BW: And what do you see as the future of your form of Republicanism?

DD: The future lies in the Democratic Party, because the conservative Democrats are the ones that [are] going to make the difference in the future of that party. And as the Democratic Party moves – this was a thing under Clinton which he never could take advantage of – if the Democrats move to just left of the center, the Republicans can’t win, being so far right of center. They only way they can win now is if the Democrats, as you can see it being played out today, are perceived as being all government, all money, all spending, all taxes, all the tradition liberal ways of doing things, and that’s what they play against. So if the more practical – or progressive they now call themselves – Democrats would become a stronger portion of the Democratic Party, Republicans will be forced back to where they have traditionally been, when they talk about Lincoln and Teddy Roosevelt and all the rest of that sort of stuff, even Richard Nixon. So that’s what it takes.

BW: So your response to people in-state – ‘why don’t you become a Democrat?’ – revolve around which core values, conservative values?

DD: They all involve government and what is government for, like in the health care issue. You use government to set the rules by which insurance companies compete, for example, you ought to have national rules, you don’t need state rules in the sorting out of responsibilities between federal and state government. It’s my federalism or intergovernmental side which says: you don’t run everything out of Washington but you figure out what are the national purposes that use the national government. I did that way back in 1982 or ‘-3 or something like that, I did ten national purposes, and I just laid them out and said, after you go through these as purposes for a national government, you got all kinds of stuff left to the states, most of which is related to place. All the public safety, all the parks and rec, all the transportation, housing, there’s all kinds of issues that are place-related which are much more practically dealt with. But if you load on top of that everything in education, everything in health care, everything in welfare, you destroy it. Or at least get a difference between Maine and Minnesota on the one hand, and Texas and Mississippi on the other hand.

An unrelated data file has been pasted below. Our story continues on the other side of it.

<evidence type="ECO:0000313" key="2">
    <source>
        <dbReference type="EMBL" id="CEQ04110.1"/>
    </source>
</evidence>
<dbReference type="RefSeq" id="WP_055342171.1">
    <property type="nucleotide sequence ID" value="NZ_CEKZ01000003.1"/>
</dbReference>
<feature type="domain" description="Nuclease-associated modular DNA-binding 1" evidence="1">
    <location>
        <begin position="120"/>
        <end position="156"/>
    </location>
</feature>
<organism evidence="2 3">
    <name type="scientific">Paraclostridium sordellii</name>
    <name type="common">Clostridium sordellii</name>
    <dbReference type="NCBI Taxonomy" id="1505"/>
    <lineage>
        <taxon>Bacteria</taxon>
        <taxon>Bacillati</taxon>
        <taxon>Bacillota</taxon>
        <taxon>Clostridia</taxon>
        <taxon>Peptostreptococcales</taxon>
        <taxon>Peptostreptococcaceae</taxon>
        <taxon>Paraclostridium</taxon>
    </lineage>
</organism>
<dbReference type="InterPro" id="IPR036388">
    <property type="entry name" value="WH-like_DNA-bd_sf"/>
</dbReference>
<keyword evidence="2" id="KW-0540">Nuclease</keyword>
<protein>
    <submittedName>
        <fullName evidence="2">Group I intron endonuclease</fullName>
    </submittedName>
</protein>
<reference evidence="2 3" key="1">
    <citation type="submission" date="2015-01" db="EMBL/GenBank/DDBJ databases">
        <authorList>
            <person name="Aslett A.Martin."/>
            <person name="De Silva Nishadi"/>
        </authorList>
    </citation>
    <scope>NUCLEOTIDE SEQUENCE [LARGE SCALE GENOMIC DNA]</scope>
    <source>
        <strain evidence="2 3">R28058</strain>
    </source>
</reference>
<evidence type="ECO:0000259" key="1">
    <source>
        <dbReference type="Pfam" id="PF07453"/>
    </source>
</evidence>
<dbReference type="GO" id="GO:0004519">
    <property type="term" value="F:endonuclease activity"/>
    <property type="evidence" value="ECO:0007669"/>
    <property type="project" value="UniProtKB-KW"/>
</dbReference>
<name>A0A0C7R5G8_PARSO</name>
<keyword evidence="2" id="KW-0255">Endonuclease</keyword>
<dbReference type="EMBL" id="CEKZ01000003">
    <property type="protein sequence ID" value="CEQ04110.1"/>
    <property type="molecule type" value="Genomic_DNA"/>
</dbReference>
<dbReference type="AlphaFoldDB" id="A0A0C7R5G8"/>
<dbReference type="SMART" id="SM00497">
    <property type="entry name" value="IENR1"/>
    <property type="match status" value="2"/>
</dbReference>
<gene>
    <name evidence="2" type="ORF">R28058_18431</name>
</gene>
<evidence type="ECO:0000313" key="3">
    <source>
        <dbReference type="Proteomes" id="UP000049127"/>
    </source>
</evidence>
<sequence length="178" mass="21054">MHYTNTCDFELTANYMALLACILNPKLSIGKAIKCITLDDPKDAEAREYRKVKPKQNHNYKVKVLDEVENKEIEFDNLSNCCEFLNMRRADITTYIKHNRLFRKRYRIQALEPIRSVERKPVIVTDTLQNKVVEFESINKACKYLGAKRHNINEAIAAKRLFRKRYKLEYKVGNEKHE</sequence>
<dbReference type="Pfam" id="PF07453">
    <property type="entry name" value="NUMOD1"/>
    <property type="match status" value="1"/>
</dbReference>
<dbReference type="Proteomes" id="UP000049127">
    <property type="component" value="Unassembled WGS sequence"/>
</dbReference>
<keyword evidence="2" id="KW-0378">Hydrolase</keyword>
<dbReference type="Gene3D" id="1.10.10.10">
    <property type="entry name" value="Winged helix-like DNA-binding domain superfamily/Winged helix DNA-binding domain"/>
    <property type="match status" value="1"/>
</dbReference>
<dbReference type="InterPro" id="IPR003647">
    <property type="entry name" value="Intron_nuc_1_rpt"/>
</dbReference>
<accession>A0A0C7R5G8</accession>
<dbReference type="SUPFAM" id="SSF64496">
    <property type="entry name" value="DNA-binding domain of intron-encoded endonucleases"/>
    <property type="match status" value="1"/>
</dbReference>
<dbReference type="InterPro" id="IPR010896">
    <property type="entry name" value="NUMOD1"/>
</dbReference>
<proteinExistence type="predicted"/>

BW: I’ve been asking everyone at the end of these interviews, as history looks back on George Mitchell, how do you think he should be remembered?

DD: I would say that George should be remembered as one of the senators that people will use as an example of what the United States Senate was, or should be, as opposed to what it is today. People ask me all the time as a former member, “Who are the people you look up to?” And so I always mention George, I mention Pat Moynihan, I mention Ted Kennedy – so those are the people from whom I learned the most. Not necessarily people that I legislated the most with, but from whom I learned the most as members of the Senate. And the same thing would be true on our side of the aisle of a Bob Dole, [and a Howard Baker], and the guys that were somewhat more like me when it came to their - Arlen Specter [and Bill Cohen, and Danforths, Chafee, Heinz, and Rudman]. The people that had some sense of the world and how it works, and combine that with some relational skills so you can actually get things done when you have to get things done, and whether that’s on the floor of the Senate or it’s in some other setting. So he really does need to be remembered as what a senator should be, and Senate leader, and particularly with the political skills that he had.

BW: Any final thoughts?

DD: No, that’s it.

BW: Good, thank you very much.

DD: You’re welcome.

End of Interview

 
  1. PLAY the video
  2. REWIND and STOP the video

Interview with David Durenberger by Brien Williams

Share

COinS